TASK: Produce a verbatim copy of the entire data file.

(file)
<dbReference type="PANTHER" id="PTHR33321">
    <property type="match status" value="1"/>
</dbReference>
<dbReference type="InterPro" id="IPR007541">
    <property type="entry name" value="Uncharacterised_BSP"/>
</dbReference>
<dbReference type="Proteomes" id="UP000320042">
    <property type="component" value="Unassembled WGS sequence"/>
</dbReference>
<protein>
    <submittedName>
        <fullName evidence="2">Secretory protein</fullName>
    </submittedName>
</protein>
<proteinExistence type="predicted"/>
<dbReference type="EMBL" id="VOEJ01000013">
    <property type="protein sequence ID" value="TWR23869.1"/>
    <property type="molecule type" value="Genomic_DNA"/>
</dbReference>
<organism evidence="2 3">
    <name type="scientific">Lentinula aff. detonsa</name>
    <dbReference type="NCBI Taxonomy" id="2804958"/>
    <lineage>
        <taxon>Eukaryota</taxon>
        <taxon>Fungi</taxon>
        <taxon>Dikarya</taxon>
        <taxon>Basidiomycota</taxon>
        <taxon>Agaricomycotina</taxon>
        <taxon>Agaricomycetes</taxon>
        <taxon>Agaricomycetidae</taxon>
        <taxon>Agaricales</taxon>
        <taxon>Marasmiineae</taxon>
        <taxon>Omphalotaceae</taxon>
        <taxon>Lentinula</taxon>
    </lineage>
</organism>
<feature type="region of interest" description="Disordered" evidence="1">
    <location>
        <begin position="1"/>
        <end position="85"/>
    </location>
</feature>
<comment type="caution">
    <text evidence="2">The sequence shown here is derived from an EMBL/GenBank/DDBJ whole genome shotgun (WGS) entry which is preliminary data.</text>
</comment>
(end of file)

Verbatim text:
<dbReference type="PANTHER" id="PTHR33321">
    <property type="match status" value="1"/>
</dbReference>
<dbReference type="InterPro" id="IPR007541">
    <property type="entry name" value="Uncharacterised_BSP"/>
</dbReference>
<dbReference type="Proteomes" id="UP000320042">
    <property type="component" value="Unassembled WGS sequence"/>
</dbReference>
<protein>
    <submittedName>
        <fullName evidence="2">Secretory protein</fullName>
    </submittedName>
</protein>
<proteinExistence type="predicted"/>
<dbReference type="EMBL" id="VOEJ01000013">
    <property type="protein sequence ID" value="TWR23869.1"/>
    <property type="molecule type" value="Genomic_DNA"/>
</dbReference>
<organism evidence="2 3">
    <name type="scientific">Lentinula aff. detonsa</name>
    <dbReference type="NCBI Taxonomy" id="2804958"/>
    <lineage>
        <taxon>Eukaryota</taxon>
        <taxon>Fungi</taxon>
        <taxon>Dikarya</taxon>
        <taxon>Basidiomycota</taxon>
        <taxon>Agaricomycotina</taxon>
        <taxon>Agaricomycetes</taxon>
        <taxon>Agaricomycetidae</taxon>
        <taxon>Agaricales</taxon>
        <taxon>Marasmiineae</taxon>
        <taxon>Omphalotaceae</taxon>
        <taxon>Lentinula</taxon>
    </lineage>
</organism>
<feature type="region of interest" description="Disordered" evidence="1">
    <location>
        <begin position="1"/>
        <end position="85"/>
    </location>
</feature>
<comment type="caution">
    <text evidence="2">The sequence shown here is derived from an EMBL/GenBank/DDBJ whole genome shotgun (WGS) entry which is preliminary data.</text>
</comment>